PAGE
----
Devji is right to point out al-Qaeda’s frequent condemnation of American hypocrisy, but there is nothing exclusively American about al-Zawahiri’s moral demands. In lieu of treating Muslims as the spoils of war, the United States ought to treat Muslims with dignity, based on mutual interests, and without aggression. Al-Zawahiri appears, then, to be telling the Americans to act according to principles that they share with the Muslims they’ve deemed fit to maim and kill. What is more, Gadahn shows no respect for American principles at all. In Gadahn’s view, democracy is not a guarantee of freedom, Christianity is utter falsehood, and Zionist-Crusader missionaries and foot soldiers have an opportunity to repent and convert to Islam before they meet their dismal fate. Having impugned Christianity and democracy, a militant like Gadahn can’t possibly ask Americans to be true to themselves or to act on the principles they revere. Rather, he insists, they must renounce their unbelief and enter into the light of Islam. To be sure, Devji convinces the reader of Khalid Sheikh Mohammed’s appeal to human rights during his trial in Guantanamo Bay in March 2007. A more judicious reading of these leaders’ statements might simply have acknowledged the multiplicity of opinions among the leaders of al-Qaeda on the question of staying true to one’s principles.
Despite its theoretical failings and selective use of evidence, Devji’s oeuvre leaves the reader to contemplate some interesting questions about the ways in which humanity and death might be interlaced for some militant Muslims. Asad’s lectures on suicide bombing, much like Devji’s writings, attempt to unpack modern assumptions about dying and killing. His argument, put simply, is that the production of terror and the infliction of atrocities are “aspects of militant action in the unequal world we inhabit, of our notions of what is cruel and what is necessary, and of the emotions with which we justify or condemn particular acts of death dealing.” I do not have the space here to swell on the entirety of Asad’s case, but I want to put it in conversation with Devji’s in the hope that a comparison will clarify the significance of the themes of modern liberalism, violence, globalization, humanity, capitalism, sacrifice, and the individual to the scholarship on suicide militancy.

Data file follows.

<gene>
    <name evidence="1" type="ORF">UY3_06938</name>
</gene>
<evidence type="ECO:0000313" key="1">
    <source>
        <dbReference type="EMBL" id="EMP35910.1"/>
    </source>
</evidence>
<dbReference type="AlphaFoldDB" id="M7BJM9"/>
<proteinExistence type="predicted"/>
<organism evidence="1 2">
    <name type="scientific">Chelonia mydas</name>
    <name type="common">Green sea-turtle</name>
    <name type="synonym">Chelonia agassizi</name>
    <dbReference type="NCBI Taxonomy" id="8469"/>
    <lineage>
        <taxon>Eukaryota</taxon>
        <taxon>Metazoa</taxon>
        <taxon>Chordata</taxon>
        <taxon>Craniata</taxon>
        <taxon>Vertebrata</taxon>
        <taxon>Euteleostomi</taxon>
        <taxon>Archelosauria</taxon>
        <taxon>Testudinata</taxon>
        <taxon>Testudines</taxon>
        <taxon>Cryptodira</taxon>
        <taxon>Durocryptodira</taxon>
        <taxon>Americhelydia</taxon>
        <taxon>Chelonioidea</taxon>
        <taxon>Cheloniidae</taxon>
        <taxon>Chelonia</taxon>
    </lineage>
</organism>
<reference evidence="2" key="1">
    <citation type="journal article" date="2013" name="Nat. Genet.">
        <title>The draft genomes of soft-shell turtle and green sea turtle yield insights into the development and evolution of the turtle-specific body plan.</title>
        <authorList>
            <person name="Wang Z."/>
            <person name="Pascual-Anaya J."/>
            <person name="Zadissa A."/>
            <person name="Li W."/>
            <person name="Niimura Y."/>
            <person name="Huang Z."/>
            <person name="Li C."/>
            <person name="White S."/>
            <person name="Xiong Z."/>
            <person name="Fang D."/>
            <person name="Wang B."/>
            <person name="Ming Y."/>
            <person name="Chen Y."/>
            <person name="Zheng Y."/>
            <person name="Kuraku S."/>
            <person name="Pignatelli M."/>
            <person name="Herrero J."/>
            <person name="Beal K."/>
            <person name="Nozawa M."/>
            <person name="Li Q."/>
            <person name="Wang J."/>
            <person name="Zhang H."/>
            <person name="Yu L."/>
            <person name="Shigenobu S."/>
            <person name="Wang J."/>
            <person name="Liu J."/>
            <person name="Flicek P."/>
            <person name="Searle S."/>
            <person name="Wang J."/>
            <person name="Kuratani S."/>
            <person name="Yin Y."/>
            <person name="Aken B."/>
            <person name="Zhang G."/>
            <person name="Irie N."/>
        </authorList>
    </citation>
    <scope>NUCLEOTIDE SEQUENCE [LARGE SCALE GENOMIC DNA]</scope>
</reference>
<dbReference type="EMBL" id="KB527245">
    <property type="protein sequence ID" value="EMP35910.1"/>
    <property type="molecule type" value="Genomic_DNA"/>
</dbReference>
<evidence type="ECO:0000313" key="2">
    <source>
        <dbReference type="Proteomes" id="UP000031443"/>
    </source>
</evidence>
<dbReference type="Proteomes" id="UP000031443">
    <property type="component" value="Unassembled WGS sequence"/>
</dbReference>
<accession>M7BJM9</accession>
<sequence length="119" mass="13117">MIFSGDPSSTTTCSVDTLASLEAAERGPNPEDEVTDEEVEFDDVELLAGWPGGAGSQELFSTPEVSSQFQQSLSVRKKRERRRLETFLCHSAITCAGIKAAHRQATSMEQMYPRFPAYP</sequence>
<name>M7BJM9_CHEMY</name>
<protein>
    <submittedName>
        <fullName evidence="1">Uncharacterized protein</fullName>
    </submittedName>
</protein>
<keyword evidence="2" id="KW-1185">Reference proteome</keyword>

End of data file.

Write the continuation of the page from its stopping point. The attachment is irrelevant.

Both Devji and Asad implicitly agree that suicide bombing is ultimately a modern phenomenon. For the former, the Muslim militant’s concern for humanity, his ardor for sacrifice, and his commitment to an abstract caliphate are all in different ways linked to the emergence of the globe during the Cold War, the proliferation of the mass media, and the limitations imposed by the modern nation-state. Asad, however, makes the more striking claim that the suicide militant belongs to “a modern Western tradition of armed conflict for the defense of a free political community: To save the nation … in confronting a dangerous enemy, it may necessary to act without being bound by ordinary moral constraints.” He arrives at this conclusion through a reflection on the relation between violence and liberal doctrine. Violence, he argues, founds the law of a liberal nation-state at the same time it founds the political community. The state appropriates the right to kill, “the right to behave in violent ways toward other people—especially toward citizens of foreign states at war and toward the uncivilized, whose very existence is a threat to civilized order.” Since the modern sovereign state has an absolute right to defend itself (including with the use of nuclear weapons), suicidal war with catastrophic global repercussions remains an undeniable possibility in the liberal world.